Vaccination protection programs rolling-out for meatworkers

Jon Condon, 29/03/2021

MEATWORKERS across Australia are now receiving their first-round COVID vaccinations, in a move designed to ensure that high-risk abattoir environments do not re-emerge as cluster hot-spots as they did during 2020.

This time last year, the meat processing industry around the world started to emerge as a heightened risk of COVID infection, due to working conditions including the cold operating environment and close-quarters work-stations conducive to disease spread.

At the height of the first wave episode in May last year, around 40 percent of US meat processing capacity was knocked out, due to waves of infections and deaths among plant staff.

The closures and restricted operating conditions led to a massive, but somewhat brief spike in demand for Australian imported beef, as evidenced in this MLA graph.

Australian processing was much less seriously impacted, but there were still a number of high-profile plant closures and reductions in processing throughput, especially in Victoria, during the first wave.

In Australia, meatworkers are classified under the COVID vaccination schedule as category 1B, for people in essential services, now eligible for vaccination.

Victoria has led the response, with workers at sites like Colac and Midfield Warnambool receiving their first jabs a fortnight ago. Other states have also started vaccinating meatworks staff, with a number of Queensland and NSW plants starting their programs last week. Variations in approach by different state governments mean that vaccination programs are at different stages around the country, Beef Central was told.

Typical of processor responses this month, Teys Australia said it was supportive of the vaccination rollout plan that can further protect staff, and the company’s supply chain as an essential service to the Australian community.

“Teys continues to work closely with all arms of government and stay abreast of any relevant changes as COVID-19 management protocols continue to evolve,” the company said in a statement.

“Our people play a critical role in the supply chain of an essential industry, and we are always focused on the health and safety of our people. Protecting them is a top priority. The vaccination rollout is consistent with that focus, and Teys is fully supportive of measures that protect the health of our workforce and, in doing so, reduce the risk of business disruption to a critical supply chain.”

Whilst fully supportive of the vaccination rollout, Teys said it would not be mandating that staff receive a vaccination. “The decision is personal and voluntary,” the company said.

“In line with our current process for annual flu vaccinations, we will encourage our workforce to consider receiving the COVID vaccination, and encourage them to seek further information from their regular doctor, or a vaccination clinic if they have questions.”

However the company said that in line with take-up rates for the annual flu vaccination program offered to employees, it expects that the take-up rate for the COVID-19 vaccination – free of charge to staff – will be strong.

Teys Australia issued a statement yesterday advising that the company’s Biloela plant will continue to operate with a lower throughput, while employee contact tracing exercises are conducted in relation to a person in Gladstone. This is to ensure that Biloela continues to operate uninterrupted.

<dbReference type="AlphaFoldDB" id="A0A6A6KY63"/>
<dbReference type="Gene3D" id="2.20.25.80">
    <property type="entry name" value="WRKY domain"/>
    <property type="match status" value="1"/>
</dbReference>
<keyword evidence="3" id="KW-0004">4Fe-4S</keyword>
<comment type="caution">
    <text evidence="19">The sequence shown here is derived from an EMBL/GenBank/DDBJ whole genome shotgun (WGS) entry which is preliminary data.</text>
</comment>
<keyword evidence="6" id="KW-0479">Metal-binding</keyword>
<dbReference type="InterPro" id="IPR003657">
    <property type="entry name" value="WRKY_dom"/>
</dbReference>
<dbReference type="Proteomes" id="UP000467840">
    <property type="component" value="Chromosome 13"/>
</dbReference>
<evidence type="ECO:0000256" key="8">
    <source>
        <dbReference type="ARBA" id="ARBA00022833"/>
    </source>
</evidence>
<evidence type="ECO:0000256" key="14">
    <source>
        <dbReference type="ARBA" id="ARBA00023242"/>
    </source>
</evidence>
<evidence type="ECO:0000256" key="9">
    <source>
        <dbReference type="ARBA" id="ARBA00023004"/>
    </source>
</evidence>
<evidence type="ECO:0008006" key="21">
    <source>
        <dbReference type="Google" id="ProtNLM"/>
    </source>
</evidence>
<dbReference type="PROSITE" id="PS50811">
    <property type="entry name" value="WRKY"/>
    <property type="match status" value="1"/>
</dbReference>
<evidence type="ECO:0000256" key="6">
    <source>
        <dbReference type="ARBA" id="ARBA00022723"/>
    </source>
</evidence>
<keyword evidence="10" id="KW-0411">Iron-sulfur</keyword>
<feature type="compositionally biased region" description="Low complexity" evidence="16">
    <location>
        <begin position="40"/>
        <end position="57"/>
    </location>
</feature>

“While there has been no direct contact with our employees, Queensland Health has advised that they are required to stay home and get tested,” Teys said. “These actions are being taken out of an abundance of caution to ensure worker and community safety. Teys has always adopted a proactive strategy that puts the safety of our employees and the local community first.”

Some Australian processors have urged that ‘on-site’ vaccination booths be established at processing plants, to allow for more convenient, rapid, mass treatment. Some Australian abattoirs employ 1000 staff or more on individual sites.

US response

A year after the virus was first reported among US meatworkers, the North American Meat Institute last week issued a statement saying that comprehensive protection had brought case rates to just 2.67 cases per day per 100,000 workers – more than 85pc lower than rates in the general US population, and more than 98pc lower than the May 2020 peak in the processing sector when it reached 98.39 cases per day per 100,000 workers.

“Frontline meat and poultry workers were among the first impacted by the pandemic, but comprehensive protections implemented in the sector since spring 2020 work,” Institute CEO Julie Anna Potts said in a release.

“The critical next step is to ensure immediate access to vaccines as this dedicated and diverse workforce continues feeding Americans and keeping our farm economy working.”

According to data from the US Food and Environment Reporting Network, there were just 4.81 new reported cases per 100,000 US meat and poultry workers per day in February 2021, compared with 26.15 cases per 100,000 people in the general US population over the same period.

A February 2021 Meat Institute survey of more than 250 US meat facilities employing more than 150,000 workers found broad implementation of multi-layered COVID-19 protections including:

  • COVID-19 hazard assessments; designated COVID-19 coordinators
  • Entry screening measures and controls
  • Increased sanitation and disinfection practices
  • Training and education materials on COVID-19 symptoms and prevention, in multiple languages
  • Mandatory face coverings
  • Increased flexibility in leave policies
  • Physical barriers in food production and other areas (e.g., break rooms, cafeterias)

Australian meat processors have adopted more or less identical control measures, Beef Central was told.





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